African art > Mask > Wobé Mask
Wé Wobé Mask (N° 17294)
This copy is reminiscent of dan masks, but its features are more accentuated. Kaolin particles remain embedded on the matte surface. Accessorized with upholstery nails, metallic teeth, pearl beard, bells and animal teeth fixed on a raffia adornment, it would embody a fearsome spirit, a supernatural power, that of the forest. It would appear equipped with many accessories, during night outings, lit by the glow of torches.
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The Wé have produced African masks that are the result of interlocking stylistic forms. The Dan to the north, and the Wé (Krou group comparing to Guéré, Wobé bee -east and Wé Liberia called Kran or Khran), used frequent borrowings due to their proximity. The elements of the bush, protruding volumes of the forehead, horns and fangs, zoomorphic jaw in some cases evoking the gaping mouth of an animal creature, are associated with human traits marking the duality of the divine. Before the 1960s, masks, whose elaboration was inspired by the visits of spirits during dreams, accompanied most activities such as war, dance, singing, hunting. Each of these masks had a name associated with its function. It remained the property of the dancer's lineage. The Wé were also known for their knowledge of plants for therapeutic use.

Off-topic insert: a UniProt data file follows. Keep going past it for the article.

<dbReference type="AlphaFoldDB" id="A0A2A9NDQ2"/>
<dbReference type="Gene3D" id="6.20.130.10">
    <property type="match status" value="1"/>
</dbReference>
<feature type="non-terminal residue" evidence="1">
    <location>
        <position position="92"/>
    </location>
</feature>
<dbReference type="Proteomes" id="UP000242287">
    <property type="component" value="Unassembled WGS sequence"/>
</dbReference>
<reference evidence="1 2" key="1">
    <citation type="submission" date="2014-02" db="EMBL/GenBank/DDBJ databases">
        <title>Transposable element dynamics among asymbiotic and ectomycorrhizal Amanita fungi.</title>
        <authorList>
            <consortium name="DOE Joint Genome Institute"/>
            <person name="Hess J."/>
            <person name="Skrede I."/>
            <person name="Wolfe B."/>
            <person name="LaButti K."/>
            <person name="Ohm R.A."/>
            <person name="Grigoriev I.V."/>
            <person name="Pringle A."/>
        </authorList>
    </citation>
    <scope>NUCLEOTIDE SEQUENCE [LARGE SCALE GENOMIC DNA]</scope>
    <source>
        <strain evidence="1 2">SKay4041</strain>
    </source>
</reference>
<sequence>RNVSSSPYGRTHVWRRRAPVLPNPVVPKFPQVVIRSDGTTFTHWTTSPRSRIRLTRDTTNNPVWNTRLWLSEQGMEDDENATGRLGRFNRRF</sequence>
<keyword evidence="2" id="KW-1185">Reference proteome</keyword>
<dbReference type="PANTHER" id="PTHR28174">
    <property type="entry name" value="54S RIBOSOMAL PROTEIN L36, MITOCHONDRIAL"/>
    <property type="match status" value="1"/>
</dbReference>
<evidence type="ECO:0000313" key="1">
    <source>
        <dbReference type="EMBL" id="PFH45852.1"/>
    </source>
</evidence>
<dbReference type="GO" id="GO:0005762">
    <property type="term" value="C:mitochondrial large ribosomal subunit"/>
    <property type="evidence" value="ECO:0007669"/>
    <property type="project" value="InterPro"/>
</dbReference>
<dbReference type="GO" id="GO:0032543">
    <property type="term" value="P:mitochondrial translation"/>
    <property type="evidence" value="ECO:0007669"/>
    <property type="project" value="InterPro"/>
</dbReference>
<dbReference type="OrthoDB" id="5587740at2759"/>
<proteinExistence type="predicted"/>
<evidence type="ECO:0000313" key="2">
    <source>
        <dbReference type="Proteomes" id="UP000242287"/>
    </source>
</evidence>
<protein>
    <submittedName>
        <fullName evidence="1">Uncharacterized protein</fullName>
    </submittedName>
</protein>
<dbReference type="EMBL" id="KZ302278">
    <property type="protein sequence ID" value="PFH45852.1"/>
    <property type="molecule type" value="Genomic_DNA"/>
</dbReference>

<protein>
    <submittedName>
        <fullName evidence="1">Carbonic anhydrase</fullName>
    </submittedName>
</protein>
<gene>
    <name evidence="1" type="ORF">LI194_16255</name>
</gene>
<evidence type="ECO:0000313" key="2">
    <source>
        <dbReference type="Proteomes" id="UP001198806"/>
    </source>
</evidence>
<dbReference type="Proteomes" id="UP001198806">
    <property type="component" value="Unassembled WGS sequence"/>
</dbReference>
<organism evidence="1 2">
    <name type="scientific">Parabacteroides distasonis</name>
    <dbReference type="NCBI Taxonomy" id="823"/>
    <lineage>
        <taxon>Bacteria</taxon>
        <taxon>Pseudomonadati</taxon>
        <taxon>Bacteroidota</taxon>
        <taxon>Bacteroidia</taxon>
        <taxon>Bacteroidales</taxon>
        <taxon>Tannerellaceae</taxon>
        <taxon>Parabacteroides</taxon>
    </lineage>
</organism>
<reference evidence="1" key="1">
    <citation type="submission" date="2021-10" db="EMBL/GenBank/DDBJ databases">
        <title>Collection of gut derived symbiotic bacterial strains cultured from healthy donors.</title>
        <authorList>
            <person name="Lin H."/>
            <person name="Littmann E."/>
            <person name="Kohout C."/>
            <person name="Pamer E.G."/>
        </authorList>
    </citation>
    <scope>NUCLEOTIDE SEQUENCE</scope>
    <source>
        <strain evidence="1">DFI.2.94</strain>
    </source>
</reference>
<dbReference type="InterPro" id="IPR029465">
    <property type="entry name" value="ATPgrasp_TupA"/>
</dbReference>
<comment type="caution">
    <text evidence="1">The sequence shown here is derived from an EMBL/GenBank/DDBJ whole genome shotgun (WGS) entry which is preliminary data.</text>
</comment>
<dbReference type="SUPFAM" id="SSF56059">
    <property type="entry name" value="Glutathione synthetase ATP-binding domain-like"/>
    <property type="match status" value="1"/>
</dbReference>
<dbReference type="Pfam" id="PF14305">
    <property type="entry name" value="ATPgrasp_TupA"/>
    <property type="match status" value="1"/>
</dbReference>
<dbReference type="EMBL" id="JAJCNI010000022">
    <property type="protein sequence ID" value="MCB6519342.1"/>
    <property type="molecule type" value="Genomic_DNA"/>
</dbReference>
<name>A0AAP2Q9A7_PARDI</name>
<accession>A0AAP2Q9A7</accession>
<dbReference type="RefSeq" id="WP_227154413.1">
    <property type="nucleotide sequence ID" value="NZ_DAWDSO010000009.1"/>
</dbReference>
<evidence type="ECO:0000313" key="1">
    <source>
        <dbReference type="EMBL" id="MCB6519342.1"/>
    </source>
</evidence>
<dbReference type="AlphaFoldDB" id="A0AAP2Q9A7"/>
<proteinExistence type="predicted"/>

This item is sold with its certificate of authenticity
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|Material(s)||wood, metal, perles, raphia|
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